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[Amps] Tube wear out phenomena

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Subject: [Amps] Tube wear out phenomena
From: "Jim Thomson" <>
Date: Tue, 22 Dec 2015 07:04:48 -0800
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Date: Sun, 20 Dec 2015 23:17:49 -0700
From: John Lyles <>
Subject: [Amps] Tube wear out phenomena

Thorium is added at the 1% level to pure tungsten, to improve efficiency 
of electron emission from the filament of direct heated tubes. It allows 
a reduction of the temperature of a filament and reduced heating power, 
which all contribute to longer life over tungsten filaments. It is not 
added to the other metal parts of tubes.

It is true that the number of turn-on events is a factor in the lifetime 
of large tubes. Without overloading or misusing the tube,
filament emission lifetime should be the primary end of life event. When 
the filament is energized and deenergized repeatedly, even with careful 
current limiting and ramping of voltage, mechanical changes occur to the 
'basket' and lead to sagging and growth in diameter at the bottom. Given 
enough of these events, there is a finite possibility of shorting 
filament to control grid in large modern high gain tubes (where the 
spacing is already very close). Hence, it is better to leave them 
operating, and reduce the voltage when going to standby, but keeping 
some heating, sometimes called black heat mode.

Operating a high power tube below it's rating doesn't have an effect on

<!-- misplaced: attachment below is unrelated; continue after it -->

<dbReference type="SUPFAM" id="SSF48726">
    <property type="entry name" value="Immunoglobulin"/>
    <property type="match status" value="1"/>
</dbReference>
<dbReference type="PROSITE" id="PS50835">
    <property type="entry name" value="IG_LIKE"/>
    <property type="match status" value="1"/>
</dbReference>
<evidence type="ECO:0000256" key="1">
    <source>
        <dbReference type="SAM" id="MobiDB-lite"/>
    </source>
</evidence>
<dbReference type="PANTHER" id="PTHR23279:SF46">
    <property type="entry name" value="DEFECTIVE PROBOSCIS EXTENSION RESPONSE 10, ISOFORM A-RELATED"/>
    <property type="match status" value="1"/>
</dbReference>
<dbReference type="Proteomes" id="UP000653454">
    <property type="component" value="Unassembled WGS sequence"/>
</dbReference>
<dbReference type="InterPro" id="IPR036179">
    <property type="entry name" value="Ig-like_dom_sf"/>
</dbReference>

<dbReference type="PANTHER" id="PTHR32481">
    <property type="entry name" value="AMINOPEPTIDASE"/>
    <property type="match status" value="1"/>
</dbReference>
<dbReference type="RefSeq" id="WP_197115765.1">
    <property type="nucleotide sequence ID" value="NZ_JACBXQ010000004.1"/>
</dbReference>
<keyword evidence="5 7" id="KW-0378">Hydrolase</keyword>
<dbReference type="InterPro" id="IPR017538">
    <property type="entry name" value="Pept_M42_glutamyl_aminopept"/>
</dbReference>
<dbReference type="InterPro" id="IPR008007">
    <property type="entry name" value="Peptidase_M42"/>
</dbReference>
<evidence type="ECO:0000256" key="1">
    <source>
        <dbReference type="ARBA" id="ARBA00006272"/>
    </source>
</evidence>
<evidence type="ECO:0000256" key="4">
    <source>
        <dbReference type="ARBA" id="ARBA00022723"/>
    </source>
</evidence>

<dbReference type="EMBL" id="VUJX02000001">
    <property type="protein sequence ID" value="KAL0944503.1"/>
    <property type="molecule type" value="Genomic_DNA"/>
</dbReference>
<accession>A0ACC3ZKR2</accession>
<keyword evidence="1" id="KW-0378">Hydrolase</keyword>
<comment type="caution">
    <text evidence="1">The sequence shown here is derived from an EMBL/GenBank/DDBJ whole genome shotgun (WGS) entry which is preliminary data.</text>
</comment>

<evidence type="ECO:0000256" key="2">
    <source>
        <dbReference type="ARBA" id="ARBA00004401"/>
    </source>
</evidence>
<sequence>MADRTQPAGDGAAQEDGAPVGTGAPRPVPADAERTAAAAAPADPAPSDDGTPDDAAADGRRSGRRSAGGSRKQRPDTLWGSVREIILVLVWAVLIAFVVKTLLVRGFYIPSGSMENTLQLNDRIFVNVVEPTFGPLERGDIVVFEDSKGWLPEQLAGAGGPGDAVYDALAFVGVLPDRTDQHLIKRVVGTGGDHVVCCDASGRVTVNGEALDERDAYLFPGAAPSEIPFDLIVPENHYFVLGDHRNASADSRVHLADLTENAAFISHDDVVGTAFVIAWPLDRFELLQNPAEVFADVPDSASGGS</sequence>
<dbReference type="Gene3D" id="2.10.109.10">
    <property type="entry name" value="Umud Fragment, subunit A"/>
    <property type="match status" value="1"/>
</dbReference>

lifetime, unless the filament is operated far below design which can 
result in damage. On the contrary, operating below rating usually does 
contribute to lifetime extension, especially if the filament voltage is 
managed so that emission is not excessive, far beyond the peak plate and 
cathode current desired in the operating point.

I have some amplifiers that run over 100 kW at HF, using modern 
tetrodes, and they routinely exceed 30,000 hours life before 
replacement. They are used for peak current, but the average power is 
quite lower than their rating.


##  folks who have used fil xfmrs that are rated for much greater current than 
required tell me
they have ended up with grid to fil shorts.  IE:  using a 30A  fil  xfmr  for a 
single 3-500Z etc. 
These were cases  where no fil step start was used.   Typ fil xfmrs will  
usually, but not always,  
limit the peak inrush current to a value  equal to  double the normal  
operating current. 

##  some will  use  a small rheostat in one leg of the fil xfmr primary.... to 
reduce the fil V a bit...and 
it also offers some inrush current protection.  Some will use a high Z type fil 
xfmr to limit max inrush. 
Other methods include manually operating a varaiac.   or  motor driven variac.  
Other schemes  
include  a  SS  ramp up of the fil voltage.   Another method... a buddy used on 
his hb  3CX-6000A7
was a step start resistor in the fil xfmr pri  and a variac.  Variac used to 
fine tweak the  fil V.  Once set,
it was not touched.  Then the step start resistor  + timer was used to do the 
step start.   Direct heated
tubes  for the above. 

##  You would be surprised at how low a fil V you can use  for normal operation 
on a new or  rebuilt tube. 
This is all for  direct heated  GG triodes.    Both  eimac and svetlana say to